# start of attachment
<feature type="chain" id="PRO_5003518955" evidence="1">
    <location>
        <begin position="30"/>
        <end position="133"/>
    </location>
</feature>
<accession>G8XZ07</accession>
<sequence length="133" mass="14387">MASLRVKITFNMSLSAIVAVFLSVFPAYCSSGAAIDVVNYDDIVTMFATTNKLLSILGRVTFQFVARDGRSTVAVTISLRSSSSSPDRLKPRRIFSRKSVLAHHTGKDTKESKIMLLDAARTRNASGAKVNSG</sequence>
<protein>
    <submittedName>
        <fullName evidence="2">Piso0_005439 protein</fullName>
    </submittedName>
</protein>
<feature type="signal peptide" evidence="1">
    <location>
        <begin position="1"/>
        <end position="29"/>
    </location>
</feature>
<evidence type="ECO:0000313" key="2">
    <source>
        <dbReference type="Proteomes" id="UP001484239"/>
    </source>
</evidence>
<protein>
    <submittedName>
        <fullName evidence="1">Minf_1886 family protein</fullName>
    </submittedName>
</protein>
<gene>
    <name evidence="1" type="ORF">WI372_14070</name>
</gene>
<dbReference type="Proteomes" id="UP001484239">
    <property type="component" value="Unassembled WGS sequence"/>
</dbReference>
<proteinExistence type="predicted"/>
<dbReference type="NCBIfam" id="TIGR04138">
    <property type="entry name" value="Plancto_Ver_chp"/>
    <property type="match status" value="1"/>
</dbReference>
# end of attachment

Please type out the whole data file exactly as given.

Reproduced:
<feature type="chain" id="PRO_5003518955" evidence="1">
    <location>
        <begin position="30"/>
        <end position="133"/>
    </location>
</feature>
<accession>G8XZ07</accession>
<sequence length="133" mass="14387">MASLRVKITFNMSLSAIVAVFLSVFPAYCSSGAAIDVVNYDDIVTMFATTNKLLSILGRVTFQFVARDGRSTVAVTISLRSSSSSPDRLKPRRIFSRKSVLAHHTGKDTKESKIMLLDAARTRNASGAKVNSG</sequence>
<protein>
    <submittedName>
        <fullName evidence="2">Piso0_005439 protein</fullName>
    </submittedName>
</protein>
<feature type="signal peptide" evidence="1">
    <location>
        <begin position="1"/>
        <end position="29"/>
    </location>
</feature>
<evidence type="ECO:0000313" key="2">
    <source>
        <dbReference type="Proteomes" id="UP001484239"/>
    </source>
</evidence>
<protein>
    <submittedName>
        <fullName evidence="1">Minf_1886 family protein</fullName>
    </submittedName>
</protein>
<gene>
    <name evidence="1" type="ORF">WI372_14070</name>
</gene>
<dbReference type="Proteomes" id="UP001484239">
    <property type="component" value="Unassembled WGS sequence"/>
</dbReference>
<proteinExistence type="predicted"/>
<dbReference type="NCBIfam" id="TIGR04138">
    <property type="entry name" value="Plancto_Ver_chp"/>
    <property type="match status" value="1"/>
</dbReference>